The Andrews Labor Government is considering a proposal to connect water to rural farms and properties severely impacted by decade-long drought as part of a potential pipeline project across south-west Victoria.
Minister for Water Lisa Neville today welcomed the final business case for the East Grampians Water Supply Project submitted by Grampians Wimmera Mallee Water, which would deliver stock and domestic water to properties that have previously relied on their own catchment dams and carting water for use.
The $85.2 million project would construct a pipeline network that would deliver a secure stock and domestic water supply for up to 530,000 hectares of land to help boost agricultural productivity in the region.
The project would supply water to agricultural areas surrounding Ararat, and some sections of the Pyrenees and Northern Grampians Shires, where a more secure water supply is likely to improve agricultural productivity.
The project is supported by Grampians Wimmera Mallee Water’s Board and the Project Steering Committee, comprised of local council, government agencies and relevant catchment management authorities.
The business case is one of three potential projects being investigated under the $1 million East Grampians West Wimmera Feasibility Project, announced as part of last year’s drought tour.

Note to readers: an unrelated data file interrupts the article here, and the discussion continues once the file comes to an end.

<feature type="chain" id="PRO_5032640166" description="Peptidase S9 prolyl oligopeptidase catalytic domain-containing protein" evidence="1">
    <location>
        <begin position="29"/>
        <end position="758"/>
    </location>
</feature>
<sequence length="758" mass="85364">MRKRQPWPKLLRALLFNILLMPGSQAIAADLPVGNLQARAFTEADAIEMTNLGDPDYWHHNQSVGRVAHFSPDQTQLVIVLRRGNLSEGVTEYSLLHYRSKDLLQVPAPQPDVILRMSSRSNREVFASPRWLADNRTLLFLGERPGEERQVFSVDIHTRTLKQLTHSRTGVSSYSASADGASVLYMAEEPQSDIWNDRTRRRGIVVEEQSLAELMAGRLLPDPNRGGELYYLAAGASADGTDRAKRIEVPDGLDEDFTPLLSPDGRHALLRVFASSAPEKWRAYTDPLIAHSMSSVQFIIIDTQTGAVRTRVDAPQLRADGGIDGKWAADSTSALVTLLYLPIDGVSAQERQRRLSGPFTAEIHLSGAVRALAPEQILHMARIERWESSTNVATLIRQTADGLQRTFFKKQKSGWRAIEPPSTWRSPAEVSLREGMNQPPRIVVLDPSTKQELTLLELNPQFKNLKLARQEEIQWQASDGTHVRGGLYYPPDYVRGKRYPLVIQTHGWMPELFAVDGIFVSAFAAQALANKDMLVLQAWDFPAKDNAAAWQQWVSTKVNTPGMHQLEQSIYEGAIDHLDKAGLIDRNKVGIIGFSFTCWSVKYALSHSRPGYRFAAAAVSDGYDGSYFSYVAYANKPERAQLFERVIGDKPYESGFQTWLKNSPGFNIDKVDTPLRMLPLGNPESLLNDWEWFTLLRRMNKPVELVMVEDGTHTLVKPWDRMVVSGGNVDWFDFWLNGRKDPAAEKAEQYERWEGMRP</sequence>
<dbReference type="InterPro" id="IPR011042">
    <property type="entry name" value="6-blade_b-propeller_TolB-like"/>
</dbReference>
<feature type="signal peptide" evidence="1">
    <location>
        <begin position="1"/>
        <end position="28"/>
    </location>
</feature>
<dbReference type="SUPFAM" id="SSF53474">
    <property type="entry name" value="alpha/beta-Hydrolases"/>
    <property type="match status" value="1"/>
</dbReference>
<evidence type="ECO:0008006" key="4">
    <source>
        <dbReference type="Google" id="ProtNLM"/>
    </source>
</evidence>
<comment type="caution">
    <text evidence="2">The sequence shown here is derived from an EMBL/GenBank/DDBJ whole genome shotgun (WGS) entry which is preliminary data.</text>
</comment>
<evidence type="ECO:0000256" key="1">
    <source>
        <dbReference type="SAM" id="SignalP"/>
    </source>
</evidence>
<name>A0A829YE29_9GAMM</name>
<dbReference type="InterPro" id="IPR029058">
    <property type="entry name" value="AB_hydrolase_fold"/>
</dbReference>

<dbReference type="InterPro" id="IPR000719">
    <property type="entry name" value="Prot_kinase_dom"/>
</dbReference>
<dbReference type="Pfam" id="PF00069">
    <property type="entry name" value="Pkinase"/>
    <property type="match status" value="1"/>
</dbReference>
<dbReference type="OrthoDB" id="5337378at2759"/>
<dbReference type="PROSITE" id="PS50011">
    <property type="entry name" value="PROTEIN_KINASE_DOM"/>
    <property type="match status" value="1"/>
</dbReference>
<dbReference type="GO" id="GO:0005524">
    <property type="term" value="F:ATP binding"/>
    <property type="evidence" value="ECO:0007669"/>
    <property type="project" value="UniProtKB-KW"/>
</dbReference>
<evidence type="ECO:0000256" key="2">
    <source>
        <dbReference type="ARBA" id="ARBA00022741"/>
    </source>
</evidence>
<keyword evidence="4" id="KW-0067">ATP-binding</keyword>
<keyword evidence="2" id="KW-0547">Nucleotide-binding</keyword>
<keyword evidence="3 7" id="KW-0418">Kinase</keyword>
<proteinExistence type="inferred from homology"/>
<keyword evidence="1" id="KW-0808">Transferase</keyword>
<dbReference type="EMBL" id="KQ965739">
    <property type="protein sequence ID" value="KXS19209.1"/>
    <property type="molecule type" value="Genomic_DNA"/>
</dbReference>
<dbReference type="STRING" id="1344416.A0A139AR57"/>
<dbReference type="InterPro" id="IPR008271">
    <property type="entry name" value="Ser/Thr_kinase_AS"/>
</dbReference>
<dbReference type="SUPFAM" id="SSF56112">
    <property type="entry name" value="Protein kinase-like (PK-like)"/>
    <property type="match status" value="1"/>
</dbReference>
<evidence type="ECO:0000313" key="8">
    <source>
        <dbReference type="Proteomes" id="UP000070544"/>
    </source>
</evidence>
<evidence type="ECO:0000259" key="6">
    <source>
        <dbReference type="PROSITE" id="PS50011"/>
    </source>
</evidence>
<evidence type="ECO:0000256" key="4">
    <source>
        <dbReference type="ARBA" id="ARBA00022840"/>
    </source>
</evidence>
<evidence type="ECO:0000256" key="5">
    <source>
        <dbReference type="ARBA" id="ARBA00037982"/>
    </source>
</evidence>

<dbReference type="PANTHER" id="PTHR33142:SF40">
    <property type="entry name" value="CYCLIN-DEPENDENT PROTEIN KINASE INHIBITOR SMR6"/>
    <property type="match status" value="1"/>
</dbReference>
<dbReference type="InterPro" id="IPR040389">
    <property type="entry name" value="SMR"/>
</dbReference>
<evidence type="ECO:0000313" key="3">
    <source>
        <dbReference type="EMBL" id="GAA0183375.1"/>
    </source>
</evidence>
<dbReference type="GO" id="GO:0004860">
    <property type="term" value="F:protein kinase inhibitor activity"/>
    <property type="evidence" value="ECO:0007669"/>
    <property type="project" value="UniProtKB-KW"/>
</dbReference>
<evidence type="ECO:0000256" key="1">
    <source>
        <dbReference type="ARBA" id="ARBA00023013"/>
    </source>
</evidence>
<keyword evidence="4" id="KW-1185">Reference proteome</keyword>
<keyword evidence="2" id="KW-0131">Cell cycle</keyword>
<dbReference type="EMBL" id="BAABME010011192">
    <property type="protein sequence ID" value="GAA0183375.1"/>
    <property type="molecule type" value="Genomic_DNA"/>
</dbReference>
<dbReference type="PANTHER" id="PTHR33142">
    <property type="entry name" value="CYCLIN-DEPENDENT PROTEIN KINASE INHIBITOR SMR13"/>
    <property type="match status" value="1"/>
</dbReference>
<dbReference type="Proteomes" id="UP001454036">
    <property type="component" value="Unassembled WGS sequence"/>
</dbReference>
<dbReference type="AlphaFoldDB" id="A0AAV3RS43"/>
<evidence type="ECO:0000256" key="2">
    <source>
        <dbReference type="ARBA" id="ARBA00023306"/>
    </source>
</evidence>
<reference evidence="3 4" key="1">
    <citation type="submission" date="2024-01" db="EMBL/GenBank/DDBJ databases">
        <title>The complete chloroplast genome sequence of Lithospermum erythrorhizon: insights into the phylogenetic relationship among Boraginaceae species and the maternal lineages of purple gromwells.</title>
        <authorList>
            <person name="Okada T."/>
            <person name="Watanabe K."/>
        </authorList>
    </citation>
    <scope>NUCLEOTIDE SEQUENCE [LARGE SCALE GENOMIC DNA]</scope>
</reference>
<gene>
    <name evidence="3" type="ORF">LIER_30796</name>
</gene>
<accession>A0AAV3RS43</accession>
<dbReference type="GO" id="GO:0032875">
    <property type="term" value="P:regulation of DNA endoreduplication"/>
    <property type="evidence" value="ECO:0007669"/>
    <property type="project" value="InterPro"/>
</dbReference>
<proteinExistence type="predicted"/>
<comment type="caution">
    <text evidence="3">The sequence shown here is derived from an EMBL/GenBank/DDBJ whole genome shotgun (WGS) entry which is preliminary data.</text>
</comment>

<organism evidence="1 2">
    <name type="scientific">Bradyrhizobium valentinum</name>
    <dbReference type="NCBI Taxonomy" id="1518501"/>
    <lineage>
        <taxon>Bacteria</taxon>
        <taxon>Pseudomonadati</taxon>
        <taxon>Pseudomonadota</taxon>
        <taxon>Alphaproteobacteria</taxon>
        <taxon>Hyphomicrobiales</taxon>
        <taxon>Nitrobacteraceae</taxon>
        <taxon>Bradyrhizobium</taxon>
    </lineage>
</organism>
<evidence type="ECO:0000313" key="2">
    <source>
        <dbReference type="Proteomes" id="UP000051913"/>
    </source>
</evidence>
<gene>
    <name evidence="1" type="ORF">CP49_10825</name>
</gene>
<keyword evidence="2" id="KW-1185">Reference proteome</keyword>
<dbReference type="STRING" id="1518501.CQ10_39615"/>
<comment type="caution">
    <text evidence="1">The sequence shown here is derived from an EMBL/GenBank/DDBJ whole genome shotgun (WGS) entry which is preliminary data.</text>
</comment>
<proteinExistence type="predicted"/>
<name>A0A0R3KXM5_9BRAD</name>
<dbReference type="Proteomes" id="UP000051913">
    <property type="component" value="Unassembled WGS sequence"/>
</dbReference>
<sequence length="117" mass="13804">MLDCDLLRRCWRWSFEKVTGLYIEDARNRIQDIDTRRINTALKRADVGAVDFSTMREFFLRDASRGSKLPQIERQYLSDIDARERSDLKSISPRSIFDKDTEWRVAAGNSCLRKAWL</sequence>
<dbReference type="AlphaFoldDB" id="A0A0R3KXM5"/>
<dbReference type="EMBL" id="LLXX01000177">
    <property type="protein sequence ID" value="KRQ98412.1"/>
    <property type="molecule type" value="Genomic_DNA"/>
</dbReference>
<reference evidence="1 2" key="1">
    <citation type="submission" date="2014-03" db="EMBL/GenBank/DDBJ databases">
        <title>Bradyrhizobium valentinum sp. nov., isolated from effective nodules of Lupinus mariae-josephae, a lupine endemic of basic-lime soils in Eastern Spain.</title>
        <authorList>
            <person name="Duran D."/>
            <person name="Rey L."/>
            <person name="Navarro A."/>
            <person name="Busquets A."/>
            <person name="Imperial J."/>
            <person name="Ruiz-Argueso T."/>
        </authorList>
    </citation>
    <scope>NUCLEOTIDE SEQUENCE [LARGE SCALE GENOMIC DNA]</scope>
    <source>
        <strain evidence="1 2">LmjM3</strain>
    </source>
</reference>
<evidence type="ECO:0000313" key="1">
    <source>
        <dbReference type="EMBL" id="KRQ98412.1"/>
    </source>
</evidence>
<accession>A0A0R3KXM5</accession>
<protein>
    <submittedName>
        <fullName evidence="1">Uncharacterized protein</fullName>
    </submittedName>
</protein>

The project will now be assessed against the rural water infrastructure investment principles outlined in Water for Victoria, along with other proposals received by the State.
The Water Minister today met with landholders, discussing their needs for the project, surveyed a potential site and discussed the opportunities for environmental, social and recreational benefits as a result of the pipeline.
A total of $64 million in government funding is being sought for the project, with a construction timeline estimated at three years from the date of funding approval.
Quotes attributable to Minister for Water Lisa Neville
“We’re focused on securing water supply for farming communities, to address the impacts of drought and climate change now and into the future.”
“These drought affected communities have been doing it tough. That’s why we’re meeting local farmers and landholders to help deliver the water security these towns need.”
“It’s great to get a first-hand understanding of the challenges local landholders are facing and the potential benefits of this pipeline project.”